Walk in the Footsteps of American Revolutionaries on the Freedom Trail in Boston
Boston is probably the best place in the U.S. to explore American revolutionary history, primarily because most of the events took place in and around Massachusetts. The first shots between British troops and American militia were fired at Lexington and Concord, two towns just outside the city, and many of the country's first subversive meetings of government occurred in sly buildings along Boston's cobbled streets.
Today, you can actively participate in this revolutionary history by walking the Freedom Trail, a brick line walking tour through Boston's most famous places, many of which were important sites during the American Revolutionary War. Starting at Boston Common (America's oldest public park) the Freedom Trail winds its way through downtown Boston, passing 16 official sites which make up an interactive, indoor/outdoor museum.
Included along the Boston Freedom Trail walk are some of America's oldest and most beloved Colonial buildings, including the Old South Meeting House where the Boston Tea Party reputedly had its beginnings; and Paul Revere's House, which was the starting point for his momentous ride. The USS Constitution frigate (more fondly known as Old Ironsides from the poem by Oliver Wendell Holmes), is now a museum.
The Freedom Trail crisscrosses through Boston, finally making its way out to Bunker Hill Monument in nearby Charlestown, which commemorates an outpost where American militia were overtaken by British troops.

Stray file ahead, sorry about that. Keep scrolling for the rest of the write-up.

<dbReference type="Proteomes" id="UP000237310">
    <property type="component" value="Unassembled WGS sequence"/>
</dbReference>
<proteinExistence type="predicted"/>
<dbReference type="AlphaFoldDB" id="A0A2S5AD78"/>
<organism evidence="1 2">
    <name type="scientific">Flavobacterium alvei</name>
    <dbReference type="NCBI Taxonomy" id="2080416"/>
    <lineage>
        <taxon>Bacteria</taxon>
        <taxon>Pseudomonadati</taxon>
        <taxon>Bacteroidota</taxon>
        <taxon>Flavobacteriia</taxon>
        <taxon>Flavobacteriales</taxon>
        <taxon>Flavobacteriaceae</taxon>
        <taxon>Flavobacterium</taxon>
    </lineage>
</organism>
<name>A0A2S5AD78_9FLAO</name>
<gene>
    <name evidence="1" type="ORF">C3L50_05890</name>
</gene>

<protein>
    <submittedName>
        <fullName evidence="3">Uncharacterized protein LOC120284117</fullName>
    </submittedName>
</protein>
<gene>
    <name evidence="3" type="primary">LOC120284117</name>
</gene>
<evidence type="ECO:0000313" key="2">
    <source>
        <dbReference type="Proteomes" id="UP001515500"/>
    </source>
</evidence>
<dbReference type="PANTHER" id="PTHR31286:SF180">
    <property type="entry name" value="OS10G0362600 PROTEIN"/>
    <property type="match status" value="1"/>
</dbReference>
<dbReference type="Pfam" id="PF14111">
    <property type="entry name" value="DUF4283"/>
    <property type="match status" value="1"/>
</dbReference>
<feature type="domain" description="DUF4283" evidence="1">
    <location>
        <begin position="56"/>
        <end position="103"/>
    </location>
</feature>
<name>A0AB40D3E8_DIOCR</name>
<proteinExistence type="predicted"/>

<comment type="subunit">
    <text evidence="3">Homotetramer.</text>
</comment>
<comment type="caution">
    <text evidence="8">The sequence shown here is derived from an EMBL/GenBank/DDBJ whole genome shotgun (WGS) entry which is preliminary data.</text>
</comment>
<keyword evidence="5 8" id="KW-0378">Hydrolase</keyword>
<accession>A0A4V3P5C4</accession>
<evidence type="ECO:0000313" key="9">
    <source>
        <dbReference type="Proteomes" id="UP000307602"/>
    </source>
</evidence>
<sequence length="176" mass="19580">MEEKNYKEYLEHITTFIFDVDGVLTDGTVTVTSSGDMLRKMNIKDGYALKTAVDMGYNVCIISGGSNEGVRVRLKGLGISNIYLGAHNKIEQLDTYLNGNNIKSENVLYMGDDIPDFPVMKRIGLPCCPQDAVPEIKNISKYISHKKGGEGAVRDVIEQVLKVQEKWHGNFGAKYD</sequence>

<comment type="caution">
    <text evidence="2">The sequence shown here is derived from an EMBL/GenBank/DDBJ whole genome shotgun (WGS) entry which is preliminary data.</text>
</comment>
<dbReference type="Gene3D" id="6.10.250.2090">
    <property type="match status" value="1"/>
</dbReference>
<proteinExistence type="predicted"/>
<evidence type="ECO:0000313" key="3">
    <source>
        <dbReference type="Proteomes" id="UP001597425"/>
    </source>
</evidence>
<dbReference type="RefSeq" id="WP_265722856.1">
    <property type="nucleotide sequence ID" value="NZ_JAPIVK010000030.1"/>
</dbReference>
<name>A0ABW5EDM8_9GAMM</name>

Walking the Boston Freedom Trail is like perusing an interactive history museum. The feeling of stepping into the same buildings, cemeteries and houses where revolutionaries once fought, gives you a truly impressive sense of what the American Revolution was all about.
When to Go to Freedom Trail
Of course, you don't have to walk the entire course of the Freedom Trail. Most of the 16 Freedom Trail stops are located in and around downtown Boston, as well as the North End, and are walkable in just a few hours. Only the Bunker Hill Monument and the USS Constitution are across the river in Charlestown.
The best place to start walking the Freedom Trail is at the Visitor Information Center in Boston Common, which is where the red line begins. Simply follow the red line (which at times is painted and at other times is brick) as it winds through the city.
Odds n' Ends
The winding stone streets and inviting redbrick facades of Beantown beg to be explored on foot.
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